Overhead Pressing: Why I love it and how to improve it

31 01 2013

I just got home from a massage, something I finally decided to get done after years of on and off pain with my left shoulder. I’ve had the issue looked at by several different professionals (MDs, chiropractors, physiotherapists, etc.) but nobody has ever found a reason for the discomfort.  A few months ago I removed bench pressing from my workout routine and the pain subsided. A few weeks ago I started to mix bench back in, and again the pain presented itself. I think I’ve found the culprit.  I’m going to keep playing around with my upper body pressing to try to pinpoint exactly what the issue is, but if it is indeed bench pressing, it only serves to reinforce my love for a superior upper body pressing movement: the overhead press.

Like a boss.

Like a boss.

The overhead press can be done seated or standing, with dumbbells or barbells, and with or without leg drive. I favour the standing press with a barbell- both strict (military press) and with leg drive (push-press)- because it’s more of a full body lift as compared to seated or bench pressing.  Most guys are obsessed with bench pressing because when they look in the mirror the first thing they see are their pecs. I’m not saying that the bench press is a useless exercise (it is a staple upper body pressing movement), but I don’t think overhead pressing gets the press it deserves. When was the last time you heard someone ask: “Hey man you’re jacked, how much can you military press?”, no, it’s always: “How much do you bench?”.  I’m not sure when benching became the ultimate measure of total body strength, but whoever started that trend wasn’t the sharpest knife in the drawer- but hey, I bet he had nice pecs.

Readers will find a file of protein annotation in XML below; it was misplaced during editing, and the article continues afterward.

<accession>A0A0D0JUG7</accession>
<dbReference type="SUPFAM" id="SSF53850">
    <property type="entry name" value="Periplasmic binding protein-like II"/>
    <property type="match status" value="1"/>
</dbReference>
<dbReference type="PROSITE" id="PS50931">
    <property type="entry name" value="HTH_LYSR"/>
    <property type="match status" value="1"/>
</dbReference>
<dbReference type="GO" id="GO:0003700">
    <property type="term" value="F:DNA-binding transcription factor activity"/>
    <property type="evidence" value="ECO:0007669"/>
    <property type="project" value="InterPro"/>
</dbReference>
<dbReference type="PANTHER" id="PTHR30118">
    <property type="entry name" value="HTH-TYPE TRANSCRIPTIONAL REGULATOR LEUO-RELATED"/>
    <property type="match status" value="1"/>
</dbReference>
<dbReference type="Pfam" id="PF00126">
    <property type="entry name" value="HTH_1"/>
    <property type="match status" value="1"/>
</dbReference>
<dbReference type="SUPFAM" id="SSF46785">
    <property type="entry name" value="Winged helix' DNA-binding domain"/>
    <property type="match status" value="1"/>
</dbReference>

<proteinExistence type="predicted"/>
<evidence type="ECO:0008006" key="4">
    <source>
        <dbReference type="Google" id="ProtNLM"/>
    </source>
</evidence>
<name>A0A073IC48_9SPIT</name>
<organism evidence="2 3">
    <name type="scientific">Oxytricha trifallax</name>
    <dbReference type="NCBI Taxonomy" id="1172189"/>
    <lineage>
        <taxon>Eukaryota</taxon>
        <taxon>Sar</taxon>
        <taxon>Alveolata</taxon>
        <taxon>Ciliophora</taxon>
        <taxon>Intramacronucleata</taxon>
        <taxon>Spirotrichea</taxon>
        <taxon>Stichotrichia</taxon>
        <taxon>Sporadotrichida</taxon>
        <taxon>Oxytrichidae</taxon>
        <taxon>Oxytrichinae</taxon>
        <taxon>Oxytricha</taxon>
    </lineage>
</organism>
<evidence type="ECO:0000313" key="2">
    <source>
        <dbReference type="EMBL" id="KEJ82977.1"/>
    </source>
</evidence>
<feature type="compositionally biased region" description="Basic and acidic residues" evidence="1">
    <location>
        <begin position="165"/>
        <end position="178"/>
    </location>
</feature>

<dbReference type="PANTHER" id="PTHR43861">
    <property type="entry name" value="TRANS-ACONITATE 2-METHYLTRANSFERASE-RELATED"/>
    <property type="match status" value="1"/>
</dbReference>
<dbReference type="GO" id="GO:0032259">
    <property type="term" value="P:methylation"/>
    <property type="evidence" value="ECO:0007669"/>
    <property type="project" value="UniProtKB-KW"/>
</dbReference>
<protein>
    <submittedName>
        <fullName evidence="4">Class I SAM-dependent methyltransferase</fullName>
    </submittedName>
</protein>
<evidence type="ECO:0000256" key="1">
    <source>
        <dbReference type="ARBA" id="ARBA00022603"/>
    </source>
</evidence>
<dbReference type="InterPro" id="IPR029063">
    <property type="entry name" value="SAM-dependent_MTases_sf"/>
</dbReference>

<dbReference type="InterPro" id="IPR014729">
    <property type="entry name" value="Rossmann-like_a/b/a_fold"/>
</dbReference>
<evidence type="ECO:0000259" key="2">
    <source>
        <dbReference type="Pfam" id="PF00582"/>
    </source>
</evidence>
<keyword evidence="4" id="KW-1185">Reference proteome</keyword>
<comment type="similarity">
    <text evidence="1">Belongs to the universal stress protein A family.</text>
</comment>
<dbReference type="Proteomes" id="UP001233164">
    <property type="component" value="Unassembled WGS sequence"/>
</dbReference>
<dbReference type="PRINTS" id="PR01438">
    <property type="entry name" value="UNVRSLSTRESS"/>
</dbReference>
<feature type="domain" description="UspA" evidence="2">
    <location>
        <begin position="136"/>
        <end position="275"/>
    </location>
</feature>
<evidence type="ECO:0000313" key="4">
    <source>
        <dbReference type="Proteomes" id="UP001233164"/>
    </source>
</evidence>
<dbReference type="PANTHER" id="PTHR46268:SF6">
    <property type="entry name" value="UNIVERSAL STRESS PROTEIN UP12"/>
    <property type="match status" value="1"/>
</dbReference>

Long story short, I think more people need to start incorporating this movement into their training programs.  Jim Wendler over at EliteFTS is on my team and he wrote up this little dandy on how to improve your overhead pressing technique. It’s great stuff.

I overhead press once per week, with varying degrees of volume and intensity, and love what it does for my shoulders, back and arms- not to mention the fat-burning benefits of an overhead, full-body exercise. As I’ve recently found out, it looks like my shoulder can only handle one upper body pressing movement per week, but if I have to choose, overhead pressing will be the winner.

For more information on overhead pressing and how to incorporate the lift into your programming, don’t hesitate to drop me a line!

Happy pressing!

DW

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